Vol. 54, No. 4 May 2017 .pdf version
Vahe Gregorian: Changing times make USBWA vital
Joe Mitch: USBWA owes huge debt to Wayne Duke
Men: Mason, Ball, Few take USBWA's highest honors
Women: Plum earns top honors at Women's Final Four

Plum earns top honors at Women's Final Four


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DALLAS – Several hours before the NCAA women's national semifinals here in the American Airlines Center, the arena interview room was the scene of presenting the annual USBWA women's awards.

Washington senior guard Kelsey Plum, the new NCAA women's career scoring record holder, was named the Ann Meyers Drysdale national player of the year. The former UCLA Hall of Famer was on hand to make the introduction.

"This isn't always just work," Plum said. "You have to have the right fit, you have to have the right team, you have to have the right coach, the right city, the right university. And God has been good to me, and for that I'm extremely grateful and just humbled.

"The ability to touch people and make a difference. The ability to inspire little boys and girls across the country. That was icing on the cake for this year."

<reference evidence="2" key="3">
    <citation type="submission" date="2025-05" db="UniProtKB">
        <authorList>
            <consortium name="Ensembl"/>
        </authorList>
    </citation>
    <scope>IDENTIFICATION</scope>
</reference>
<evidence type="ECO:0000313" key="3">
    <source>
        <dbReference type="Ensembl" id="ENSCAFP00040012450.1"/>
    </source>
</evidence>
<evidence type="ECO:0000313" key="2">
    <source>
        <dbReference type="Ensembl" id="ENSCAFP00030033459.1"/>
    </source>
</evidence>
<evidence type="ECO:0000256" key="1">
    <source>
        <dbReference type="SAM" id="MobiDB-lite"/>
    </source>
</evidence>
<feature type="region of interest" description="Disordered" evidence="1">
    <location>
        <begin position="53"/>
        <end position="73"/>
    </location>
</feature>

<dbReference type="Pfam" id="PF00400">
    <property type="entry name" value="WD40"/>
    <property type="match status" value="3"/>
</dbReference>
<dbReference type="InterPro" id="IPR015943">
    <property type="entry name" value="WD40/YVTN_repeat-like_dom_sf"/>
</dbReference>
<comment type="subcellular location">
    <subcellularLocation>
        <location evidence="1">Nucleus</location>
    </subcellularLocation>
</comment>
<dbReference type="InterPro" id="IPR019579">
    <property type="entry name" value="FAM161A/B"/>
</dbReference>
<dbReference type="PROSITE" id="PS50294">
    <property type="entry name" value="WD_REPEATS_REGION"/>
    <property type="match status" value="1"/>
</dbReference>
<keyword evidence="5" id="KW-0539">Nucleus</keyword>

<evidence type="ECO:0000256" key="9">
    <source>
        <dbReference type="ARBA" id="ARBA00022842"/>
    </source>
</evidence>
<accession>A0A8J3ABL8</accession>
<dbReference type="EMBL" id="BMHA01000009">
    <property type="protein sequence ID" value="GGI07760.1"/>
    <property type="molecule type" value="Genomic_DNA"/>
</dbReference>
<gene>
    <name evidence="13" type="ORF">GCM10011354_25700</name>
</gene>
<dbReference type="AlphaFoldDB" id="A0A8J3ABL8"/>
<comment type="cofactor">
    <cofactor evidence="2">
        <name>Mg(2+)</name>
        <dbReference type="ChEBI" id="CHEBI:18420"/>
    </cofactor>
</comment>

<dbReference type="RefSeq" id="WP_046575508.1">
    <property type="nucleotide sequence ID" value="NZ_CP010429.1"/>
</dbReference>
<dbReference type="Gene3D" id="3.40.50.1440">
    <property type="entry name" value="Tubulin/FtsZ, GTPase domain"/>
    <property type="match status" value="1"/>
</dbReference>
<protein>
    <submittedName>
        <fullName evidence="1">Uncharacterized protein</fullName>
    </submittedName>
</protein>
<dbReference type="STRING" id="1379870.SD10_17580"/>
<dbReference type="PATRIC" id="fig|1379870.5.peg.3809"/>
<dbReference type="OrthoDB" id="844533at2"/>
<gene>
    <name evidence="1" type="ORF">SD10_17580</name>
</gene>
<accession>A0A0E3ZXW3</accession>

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Oregon guard Sabrina Ionescu was named the freshman of the year and Connecticut's Geno Auriemma won his sixth coach of the year honor.

In previously announced awards, Barb Kowal, a former Connecticut and Texas women's basketball publicist now with the College Sports Information Directors Association (CoSIDA), earned the Mary Jo Haverbeck Award named for the late Penn State pioneering women's basketball public relations staffer.

"Mary Jo was a mentor, a friend, and a colleague," Kowal said. "A very true trailblazer in the '70s and '80s. She knocked on doors to get coverage for women's basketball, probably pounded on doors to be honest, and the rest of us followed."

Also, ESPN's Holly Rowe and Appalachian State coach Angel Elderkin were co-winners of the Pat Summitt Most Courageous Award named for the late Tennessee legendary coach who passed away last June.

Rowe, in an emotional acceptance speech, told a story of Summitt teaching her to use contact lenses.

"Growing up in Utah, I always appreciated that you can be tough and gracious and demanding at the same time," Rowe said. "That's what Pat Summitt taught me. She was everything to me because she was the first woman I saw on TV who was fierce and could yell and demand and look perfect and win."

Elderkin spoke of her time with Summitt: "One of the greatest lessons that she taught me and all those who have been around her is you win in life with the people you surround yourself with. I didn't do this alone. I did it with the people I surrounded myself with. And the two hours a day I got to coach my team was the best medicine anyone could have.

"It wasn't the chemo. It wasn't radiation. It was this game and the people that are in this game and the team I was able to coach. And the players that love me, supported me and drove me crazy along the way is what saved my life."

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